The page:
PCO-7125 5A 30ns Pulsed Laser Diode Driver Module

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The PCO-7125 is a compact and economical OEM pulsed-current laser diode driver module.

The PCO-7125 is a compact and economical OEM pulsed-current laser diode driver module. It is designed to provide extremely fast high-current pulses for driving laser diodes in range finder, LIDAR, atmospheric communications and other applications requiring high-current nanosecond pulses. This module offers variable output current from 500 mA to 5000 mA with pulse widths from 34 ns to 1 μs at frequencies up to 865 kHz.

Mounting pads are provided to mount the laser diode directly to the driver. The four-hole mounting pattern accepts TO-18, TO-5, TO-52, 5.6 mm, and 9 mm packages.

The DC high voltage and +12 VDC power supplies are connected via J1, a six-pin male header connector, using the supplied control cable. Pulse current depends on HV supply voltage over the range of 0 V to +200 V (maximum). Externally-generated pulses are fed to the gate input via J1. The width and repetition rate of the gate pulses directly set the timing of the output pulses.

A current monitor output is provided to observe the diode current in real time with an oscilloscope.

Four mounting holes are provided.

  • Continuously Adjustable Pulse Width from 34 ns to 1 µs
  • 500 mA To 5 A Output
  • Pulse Repetition Frequency To 865 kHz
  • Pulsed Current Monitor Output
  • 34 nS Minimum Pulse Width

The PCO-7125 is designed to provide extremely fast high-current pulses for driving laser diodes in:

  • Range finders
  • LIDAR (Light Detection And Ranging)
  • ADAS (Advanced driver-assistance systems)
  • Other applications requiring high-current nanosecond pulses
Compliance Voltage


Max Current Amplitude


Rise/Fall Time


Max/Min Frequency

865 kHz

Pulse Engine (Trigger)


Remote Control


Form Factor



Ambient Air

Dimensions (in)


Weight (lbs)



(1) PCO-7125 Laser Diode Driver Module

PCO-7125 Series Accessory Kit
(1) PCA-7000 Control Cable
(1) Operating Manual

Current Monitoring Theory

We prefer to measure current going through the laser diode rather than the voltage across it. The voltage as measured across the diode is difficult to filter for the noise present in the signal.

Using the installed current monitoring circuit (J2)

The PCO-7125 contains a group of very low value resistors in series with the laser diode. The resistors convert the current to a small voltage that is easily viewed with an oscilloscope and this signal is connected to J2.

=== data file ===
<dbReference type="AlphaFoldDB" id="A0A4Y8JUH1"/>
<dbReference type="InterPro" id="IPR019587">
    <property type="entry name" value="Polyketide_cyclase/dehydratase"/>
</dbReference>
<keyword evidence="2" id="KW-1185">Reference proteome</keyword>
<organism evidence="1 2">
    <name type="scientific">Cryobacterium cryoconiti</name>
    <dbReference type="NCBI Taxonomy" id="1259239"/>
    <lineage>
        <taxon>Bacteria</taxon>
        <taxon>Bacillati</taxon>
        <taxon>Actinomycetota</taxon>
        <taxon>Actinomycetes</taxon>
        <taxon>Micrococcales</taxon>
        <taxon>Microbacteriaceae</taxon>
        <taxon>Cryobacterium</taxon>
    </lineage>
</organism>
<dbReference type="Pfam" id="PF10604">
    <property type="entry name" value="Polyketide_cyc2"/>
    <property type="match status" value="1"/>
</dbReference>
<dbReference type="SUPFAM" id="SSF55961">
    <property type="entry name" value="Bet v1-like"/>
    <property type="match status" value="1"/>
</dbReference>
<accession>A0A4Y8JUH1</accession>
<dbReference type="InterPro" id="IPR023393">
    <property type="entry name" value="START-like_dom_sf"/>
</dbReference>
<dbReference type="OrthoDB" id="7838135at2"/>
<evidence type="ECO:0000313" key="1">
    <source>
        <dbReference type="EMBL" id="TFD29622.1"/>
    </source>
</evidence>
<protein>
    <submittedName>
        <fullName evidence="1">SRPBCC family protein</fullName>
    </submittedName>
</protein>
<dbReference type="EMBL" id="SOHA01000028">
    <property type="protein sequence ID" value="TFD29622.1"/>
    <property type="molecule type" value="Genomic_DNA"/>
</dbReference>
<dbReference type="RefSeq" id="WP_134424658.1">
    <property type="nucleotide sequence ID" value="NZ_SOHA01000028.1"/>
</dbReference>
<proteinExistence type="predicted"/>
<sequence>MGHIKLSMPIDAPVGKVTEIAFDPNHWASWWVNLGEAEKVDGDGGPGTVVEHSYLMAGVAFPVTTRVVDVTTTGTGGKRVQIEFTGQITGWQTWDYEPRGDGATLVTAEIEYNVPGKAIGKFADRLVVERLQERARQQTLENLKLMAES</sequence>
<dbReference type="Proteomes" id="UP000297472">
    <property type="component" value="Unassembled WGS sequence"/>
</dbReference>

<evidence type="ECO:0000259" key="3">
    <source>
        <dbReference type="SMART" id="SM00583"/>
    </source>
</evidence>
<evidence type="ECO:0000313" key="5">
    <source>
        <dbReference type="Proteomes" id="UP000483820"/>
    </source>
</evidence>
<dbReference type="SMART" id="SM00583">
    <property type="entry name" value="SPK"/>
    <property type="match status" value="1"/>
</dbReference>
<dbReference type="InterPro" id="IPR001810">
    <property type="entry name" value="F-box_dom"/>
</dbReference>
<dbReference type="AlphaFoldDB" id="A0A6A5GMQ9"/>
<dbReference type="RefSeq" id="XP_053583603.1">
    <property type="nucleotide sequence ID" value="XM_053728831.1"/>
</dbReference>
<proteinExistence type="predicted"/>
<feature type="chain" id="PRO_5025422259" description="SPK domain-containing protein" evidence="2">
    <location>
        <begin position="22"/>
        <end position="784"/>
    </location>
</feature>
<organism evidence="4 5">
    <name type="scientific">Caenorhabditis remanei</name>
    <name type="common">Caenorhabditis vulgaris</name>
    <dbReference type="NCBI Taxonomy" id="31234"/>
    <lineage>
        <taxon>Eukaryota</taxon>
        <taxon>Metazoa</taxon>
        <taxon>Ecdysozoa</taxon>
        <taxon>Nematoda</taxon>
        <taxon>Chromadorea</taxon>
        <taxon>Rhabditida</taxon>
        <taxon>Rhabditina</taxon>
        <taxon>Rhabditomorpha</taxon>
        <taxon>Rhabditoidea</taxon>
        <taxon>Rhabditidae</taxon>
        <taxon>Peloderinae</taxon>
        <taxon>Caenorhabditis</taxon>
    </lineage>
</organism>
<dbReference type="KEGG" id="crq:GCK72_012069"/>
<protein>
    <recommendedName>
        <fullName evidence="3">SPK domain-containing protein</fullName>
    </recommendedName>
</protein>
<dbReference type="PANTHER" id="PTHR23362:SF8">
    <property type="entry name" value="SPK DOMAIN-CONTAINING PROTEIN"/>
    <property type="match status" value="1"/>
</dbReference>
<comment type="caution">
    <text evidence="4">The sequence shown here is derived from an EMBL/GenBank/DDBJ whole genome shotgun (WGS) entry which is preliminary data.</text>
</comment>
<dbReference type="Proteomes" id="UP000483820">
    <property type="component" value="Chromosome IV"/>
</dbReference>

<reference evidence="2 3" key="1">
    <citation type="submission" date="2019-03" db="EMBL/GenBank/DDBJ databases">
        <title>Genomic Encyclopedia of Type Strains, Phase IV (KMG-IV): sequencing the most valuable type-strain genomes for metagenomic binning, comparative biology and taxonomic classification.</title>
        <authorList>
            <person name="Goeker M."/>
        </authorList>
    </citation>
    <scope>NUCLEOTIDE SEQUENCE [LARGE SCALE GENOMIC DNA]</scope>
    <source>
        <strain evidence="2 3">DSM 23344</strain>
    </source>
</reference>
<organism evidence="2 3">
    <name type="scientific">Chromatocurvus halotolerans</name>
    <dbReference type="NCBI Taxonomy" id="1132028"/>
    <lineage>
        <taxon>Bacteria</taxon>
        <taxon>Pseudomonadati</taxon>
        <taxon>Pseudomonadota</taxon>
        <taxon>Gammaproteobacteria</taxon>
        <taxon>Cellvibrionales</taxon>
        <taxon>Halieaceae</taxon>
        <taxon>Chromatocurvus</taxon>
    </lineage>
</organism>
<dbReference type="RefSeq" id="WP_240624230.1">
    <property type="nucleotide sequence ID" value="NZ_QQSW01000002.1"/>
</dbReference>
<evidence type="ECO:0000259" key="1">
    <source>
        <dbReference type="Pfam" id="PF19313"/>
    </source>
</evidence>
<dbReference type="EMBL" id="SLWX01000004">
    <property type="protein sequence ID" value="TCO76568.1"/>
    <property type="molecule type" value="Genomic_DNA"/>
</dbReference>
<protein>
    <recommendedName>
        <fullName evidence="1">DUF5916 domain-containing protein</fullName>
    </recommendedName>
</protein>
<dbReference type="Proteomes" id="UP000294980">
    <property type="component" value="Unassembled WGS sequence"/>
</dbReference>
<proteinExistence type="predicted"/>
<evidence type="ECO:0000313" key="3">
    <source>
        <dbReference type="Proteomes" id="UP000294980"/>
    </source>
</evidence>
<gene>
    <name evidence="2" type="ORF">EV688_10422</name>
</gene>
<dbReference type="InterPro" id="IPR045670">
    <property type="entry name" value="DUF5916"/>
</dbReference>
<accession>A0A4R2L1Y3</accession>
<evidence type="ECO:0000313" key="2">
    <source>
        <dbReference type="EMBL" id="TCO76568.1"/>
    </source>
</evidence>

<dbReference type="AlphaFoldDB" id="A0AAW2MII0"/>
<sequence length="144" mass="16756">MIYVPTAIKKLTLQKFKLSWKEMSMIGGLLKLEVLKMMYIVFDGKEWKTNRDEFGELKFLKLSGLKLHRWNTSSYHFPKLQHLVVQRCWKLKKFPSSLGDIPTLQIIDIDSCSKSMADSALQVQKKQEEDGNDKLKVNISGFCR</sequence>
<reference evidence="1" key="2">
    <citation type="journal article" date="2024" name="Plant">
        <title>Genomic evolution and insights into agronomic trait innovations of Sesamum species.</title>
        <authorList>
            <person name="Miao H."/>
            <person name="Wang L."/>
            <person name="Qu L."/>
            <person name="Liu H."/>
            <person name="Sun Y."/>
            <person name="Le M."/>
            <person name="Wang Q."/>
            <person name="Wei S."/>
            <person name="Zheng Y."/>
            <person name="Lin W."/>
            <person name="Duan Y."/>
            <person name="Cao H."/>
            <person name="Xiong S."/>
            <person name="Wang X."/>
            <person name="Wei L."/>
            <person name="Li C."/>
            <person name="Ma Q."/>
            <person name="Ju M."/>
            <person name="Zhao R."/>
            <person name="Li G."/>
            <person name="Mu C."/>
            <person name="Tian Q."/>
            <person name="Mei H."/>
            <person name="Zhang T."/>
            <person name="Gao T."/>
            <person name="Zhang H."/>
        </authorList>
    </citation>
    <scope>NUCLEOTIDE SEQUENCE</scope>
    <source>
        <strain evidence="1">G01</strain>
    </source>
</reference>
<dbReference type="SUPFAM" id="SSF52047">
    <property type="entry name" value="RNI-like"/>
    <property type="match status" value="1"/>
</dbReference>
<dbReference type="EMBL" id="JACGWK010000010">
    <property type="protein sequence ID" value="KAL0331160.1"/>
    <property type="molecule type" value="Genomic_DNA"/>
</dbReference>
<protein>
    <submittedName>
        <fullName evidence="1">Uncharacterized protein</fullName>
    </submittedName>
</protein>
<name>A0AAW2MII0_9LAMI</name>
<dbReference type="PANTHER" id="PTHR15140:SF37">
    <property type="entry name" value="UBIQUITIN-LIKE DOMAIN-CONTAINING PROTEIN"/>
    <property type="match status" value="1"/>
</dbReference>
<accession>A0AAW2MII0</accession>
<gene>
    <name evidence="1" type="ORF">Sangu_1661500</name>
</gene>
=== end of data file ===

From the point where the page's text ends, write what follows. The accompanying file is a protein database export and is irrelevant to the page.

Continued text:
Ordinary oscilloscope probes have too much unshielded wire and thus pick up too much noise from the heavy switching currents. To overcome this we offer the PCA-9245 Current Monitor Cable. With the PCA-9245 you simply set your scope to 50 Ω termination or if your oscilloscope does not have this option, use a 50Ω terminator at the input of the oscilloscope and plug the current monitor into J2 on the PCO-7125. The PCO-7125 current monitor output is 50 ohms.

The Current pulse will be displayed on the oscilloscope at 500 mV per amp.

The PCO-7125 is designed to operate safely into an open so it won’t be damaged if the diode opens during operation or if the unit is operated without a diode attached.

The PCO-7125 requires two support voltages:

  1. +12 VDC at 80 mA
  2. High voltage supply of +50 to +200 V at 125 mA or 25 watts.

The benefit of using a gate input with an impedance of 50 Ohms is that a low-input impedance reduces false triggering from noise.

If you’d like to convert the PCO-7125 gate input to high-impedance, you can remove R15 and R19 (100Ω resistors in parallel). However, this configuration may result in unpredictable pulse output.

The ideal pulse shape for many applications is a perfect square… here’s why the edges are not perfectly square:

The PCO-7125 “rise time” and “fall time” specification is <17 ns typical as measured from 10% to 90% of the full waveform. That means the rise time and fall time is measured between two points on the curve, one at 10% of maximum current and the other at 90% of maximum current. The trace below has to have an 11 ns  rise time and 14 ns fall time. Any added inductance to the output such as strip line or long leads on the diode package would increase this rise and fall time. This will also affect the minimum pulse width and the shape of the pulse.